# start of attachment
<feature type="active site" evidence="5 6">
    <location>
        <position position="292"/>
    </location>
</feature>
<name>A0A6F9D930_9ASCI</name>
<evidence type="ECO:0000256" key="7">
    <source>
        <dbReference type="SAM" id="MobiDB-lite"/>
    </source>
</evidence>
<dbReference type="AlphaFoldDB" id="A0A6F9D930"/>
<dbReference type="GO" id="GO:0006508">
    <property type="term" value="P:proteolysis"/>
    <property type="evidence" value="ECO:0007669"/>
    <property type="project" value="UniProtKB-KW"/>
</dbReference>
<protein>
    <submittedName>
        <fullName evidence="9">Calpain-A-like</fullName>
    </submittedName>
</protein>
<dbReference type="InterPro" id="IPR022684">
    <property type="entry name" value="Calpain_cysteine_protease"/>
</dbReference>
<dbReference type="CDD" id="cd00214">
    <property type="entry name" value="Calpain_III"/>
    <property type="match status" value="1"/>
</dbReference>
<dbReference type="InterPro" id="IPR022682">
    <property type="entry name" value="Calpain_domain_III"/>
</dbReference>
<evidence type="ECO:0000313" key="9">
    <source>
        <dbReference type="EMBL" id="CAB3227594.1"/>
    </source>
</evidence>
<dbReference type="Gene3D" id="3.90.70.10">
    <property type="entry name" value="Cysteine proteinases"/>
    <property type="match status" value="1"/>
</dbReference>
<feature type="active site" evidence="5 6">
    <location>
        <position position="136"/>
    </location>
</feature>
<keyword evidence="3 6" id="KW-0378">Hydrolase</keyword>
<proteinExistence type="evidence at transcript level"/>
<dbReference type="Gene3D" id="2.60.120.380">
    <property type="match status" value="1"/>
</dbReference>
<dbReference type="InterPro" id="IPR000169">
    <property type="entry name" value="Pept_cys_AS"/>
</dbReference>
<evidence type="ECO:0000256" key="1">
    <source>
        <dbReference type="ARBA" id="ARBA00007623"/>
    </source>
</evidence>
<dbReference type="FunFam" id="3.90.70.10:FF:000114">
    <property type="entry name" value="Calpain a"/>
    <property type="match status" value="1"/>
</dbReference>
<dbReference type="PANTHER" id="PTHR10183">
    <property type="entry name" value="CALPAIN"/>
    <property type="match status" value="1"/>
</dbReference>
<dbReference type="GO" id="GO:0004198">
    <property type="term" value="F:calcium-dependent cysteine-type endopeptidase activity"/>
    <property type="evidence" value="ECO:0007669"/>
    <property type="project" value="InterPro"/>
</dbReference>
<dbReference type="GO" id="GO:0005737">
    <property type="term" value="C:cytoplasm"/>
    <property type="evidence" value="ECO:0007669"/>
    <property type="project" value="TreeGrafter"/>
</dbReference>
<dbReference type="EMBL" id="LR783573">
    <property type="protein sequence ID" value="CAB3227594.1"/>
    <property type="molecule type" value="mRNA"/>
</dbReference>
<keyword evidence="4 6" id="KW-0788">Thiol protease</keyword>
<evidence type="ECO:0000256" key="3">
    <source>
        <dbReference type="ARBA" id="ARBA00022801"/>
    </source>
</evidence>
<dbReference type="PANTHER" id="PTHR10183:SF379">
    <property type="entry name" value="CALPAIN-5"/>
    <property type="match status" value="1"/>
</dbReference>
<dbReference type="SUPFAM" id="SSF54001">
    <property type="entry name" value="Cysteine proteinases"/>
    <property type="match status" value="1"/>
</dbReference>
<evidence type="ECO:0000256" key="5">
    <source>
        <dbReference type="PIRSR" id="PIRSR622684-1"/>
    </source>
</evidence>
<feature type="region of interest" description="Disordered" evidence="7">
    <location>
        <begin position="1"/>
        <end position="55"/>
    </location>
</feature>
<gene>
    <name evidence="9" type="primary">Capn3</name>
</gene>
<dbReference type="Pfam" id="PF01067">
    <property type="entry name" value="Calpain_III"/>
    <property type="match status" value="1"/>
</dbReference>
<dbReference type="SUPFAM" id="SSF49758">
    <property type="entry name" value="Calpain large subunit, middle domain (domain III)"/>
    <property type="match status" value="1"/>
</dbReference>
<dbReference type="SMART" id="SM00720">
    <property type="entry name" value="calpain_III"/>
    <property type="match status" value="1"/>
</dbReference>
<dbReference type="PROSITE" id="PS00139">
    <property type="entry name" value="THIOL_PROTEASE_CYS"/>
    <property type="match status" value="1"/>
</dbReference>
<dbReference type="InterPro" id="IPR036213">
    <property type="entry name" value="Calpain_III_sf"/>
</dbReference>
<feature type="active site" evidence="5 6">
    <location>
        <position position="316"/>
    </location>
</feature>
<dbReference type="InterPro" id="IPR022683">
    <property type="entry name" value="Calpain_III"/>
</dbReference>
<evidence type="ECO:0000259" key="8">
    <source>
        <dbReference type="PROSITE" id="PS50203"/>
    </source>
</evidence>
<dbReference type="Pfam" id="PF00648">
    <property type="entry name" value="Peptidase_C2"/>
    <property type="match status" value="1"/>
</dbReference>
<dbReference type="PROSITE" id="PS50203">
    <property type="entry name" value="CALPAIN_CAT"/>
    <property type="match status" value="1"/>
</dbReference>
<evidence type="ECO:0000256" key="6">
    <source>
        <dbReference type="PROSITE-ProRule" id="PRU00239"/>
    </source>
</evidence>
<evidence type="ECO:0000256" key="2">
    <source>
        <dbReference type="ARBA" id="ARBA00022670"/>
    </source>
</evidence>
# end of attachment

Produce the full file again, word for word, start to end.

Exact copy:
<feature type="active site" evidence="5 6">
    <location>
        <position position="292"/>
    </location>
</feature>
<name>A0A6F9D930_9ASCI</name>
<evidence type="ECO:0000256" key="7">
    <source>
        <dbReference type="SAM" id="MobiDB-lite"/>
    </source>
</evidence>
<dbReference type="AlphaFoldDB" id="A0A6F9D930"/>
<dbReference type="GO" id="GO:0006508">
    <property type="term" value="P:proteolysis"/>
    <property type="evidence" value="ECO:0007669"/>
    <property type="project" value="UniProtKB-KW"/>
</dbReference>
<protein>
    <submittedName>
        <fullName evidence="9">Calpain-A-like</fullName>
    </submittedName>
</protein>
<dbReference type="InterPro" id="IPR022684">
    <property type="entry name" value="Calpain_cysteine_protease"/>
</dbReference>
<dbReference type="CDD" id="cd00214">
    <property type="entry name" value="Calpain_III"/>
    <property type="match status" value="1"/>
</dbReference>
<dbReference type="InterPro" id="IPR022682">
    <property type="entry name" value="Calpain_domain_III"/>
</dbReference>
<evidence type="ECO:0000313" key="9">
    <source>
        <dbReference type="EMBL" id="CAB3227594.1"/>
    </source>
</evidence>
<dbReference type="Gene3D" id="3.90.70.10">
    <property type="entry name" value="Cysteine proteinases"/>
    <property type="match status" value="1"/>
</dbReference>
<feature type="active site" evidence="5 6">
    <location>
        <position position="136"/>
    </location>
</feature>
<keyword evidence="3 6" id="KW-0378">Hydrolase</keyword>
<proteinExistence type="evidence at transcript level"/>
<dbReference type="Gene3D" id="2.60.120.380">
    <property type="match status" value="1"/>
</dbReference>
<dbReference type="InterPro" id="IPR000169">
    <property type="entry name" value="Pept_cys_AS"/>
</dbReference>
<evidence type="ECO:0000256" key="1">
    <source>
        <dbReference type="ARBA" id="ARBA00007623"/>
    </source>
</evidence>
<dbReference type="FunFam" id="3.90.70.10:FF:000114">
    <property type="entry name" value="Calpain a"/>
    <property type="match status" value="1"/>
</dbReference>
<dbReference type="PANTHER" id="PTHR10183">
    <property type="entry name" value="CALPAIN"/>
    <property type="match status" value="1"/>
</dbReference>
<dbReference type="GO" id="GO:0004198">
    <property type="term" value="F:calcium-dependent cysteine-type endopeptidase activity"/>
    <property type="evidence" value="ECO:0007669"/>
    <property type="project" value="InterPro"/>
</dbReference>
<dbReference type="GO" id="GO:0005737">
    <property type="term" value="C:cytoplasm"/>
    <property type="evidence" value="ECO:0007669"/>
    <property type="project" value="TreeGrafter"/>
</dbReference>
<dbReference type="EMBL" id="LR783573">
    <property type="protein sequence ID" value="CAB3227594.1"/>
    <property type="molecule type" value="mRNA"/>
</dbReference>
<keyword evidence="4 6" id="KW-0788">Thiol protease</keyword>
<evidence type="ECO:0000256" key="3">
    <source>
        <dbReference type="ARBA" id="ARBA00022801"/>
    </source>
</evidence>
<dbReference type="PANTHER" id="PTHR10183:SF379">
    <property type="entry name" value="CALPAIN-5"/>
    <property type="match status" value="1"/>
</dbReference>
<dbReference type="SUPFAM" id="SSF54001">
    <property type="entry name" value="Cysteine proteinases"/>
    <property type="match status" value="1"/>
</dbReference>
<evidence type="ECO:0000256" key="5">
    <source>
        <dbReference type="PIRSR" id="PIRSR622684-1"/>
    </source>
</evidence>
<feature type="region of interest" description="Disordered" evidence="7">
    <location>
        <begin position="1"/>
        <end position="55"/>
    </location>
</feature>
<gene>
    <name evidence="9" type="primary">Capn3</name>
</gene>
<dbReference type="Pfam" id="PF01067">
    <property type="entry name" value="Calpain_III"/>
    <property type="match status" value="1"/>
</dbReference>
<dbReference type="SUPFAM" id="SSF49758">
    <property type="entry name" value="Calpain large subunit, middle domain (domain III)"/>
    <property type="match status" value="1"/>
</dbReference>
<dbReference type="SMART" id="SM00720">
    <property type="entry name" value="calpain_III"/>
    <property type="match status" value="1"/>
</dbReference>
<dbReference type="PROSITE" id="PS00139">
    <property type="entry name" value="THIOL_PROTEASE_CYS"/>
    <property type="match status" value="1"/>
</dbReference>
<dbReference type="InterPro" id="IPR036213">
    <property type="entry name" value="Calpain_III_sf"/>
</dbReference>
<feature type="active site" evidence="5 6">
    <location>
        <position position="316"/>
    </location>
</feature>
<dbReference type="InterPro" id="IPR022683">
    <property type="entry name" value="Calpain_III"/>
</dbReference>
<evidence type="ECO:0000259" key="8">
    <source>
        <dbReference type="PROSITE" id="PS50203"/>
    </source>
</evidence>
<dbReference type="Pfam" id="PF00648">
    <property type="entry name" value="Peptidase_C2"/>
    <property type="match status" value="1"/>
</dbReference>
<dbReference type="PROSITE" id="PS50203">
    <property type="entry name" value="CALPAIN_CAT"/>
    <property type="match status" value="1"/>
</dbReference>
<evidence type="ECO:0000256" key="6">
    <source>
        <dbReference type="PROSITE-ProRule" id="PRU00239"/>
    </source>
</evidence>
<evidence type="ECO:0000256" key="2">
    <source>
        <dbReference type="ARBA" id="ARBA00022670"/>
    </source>
</evidence>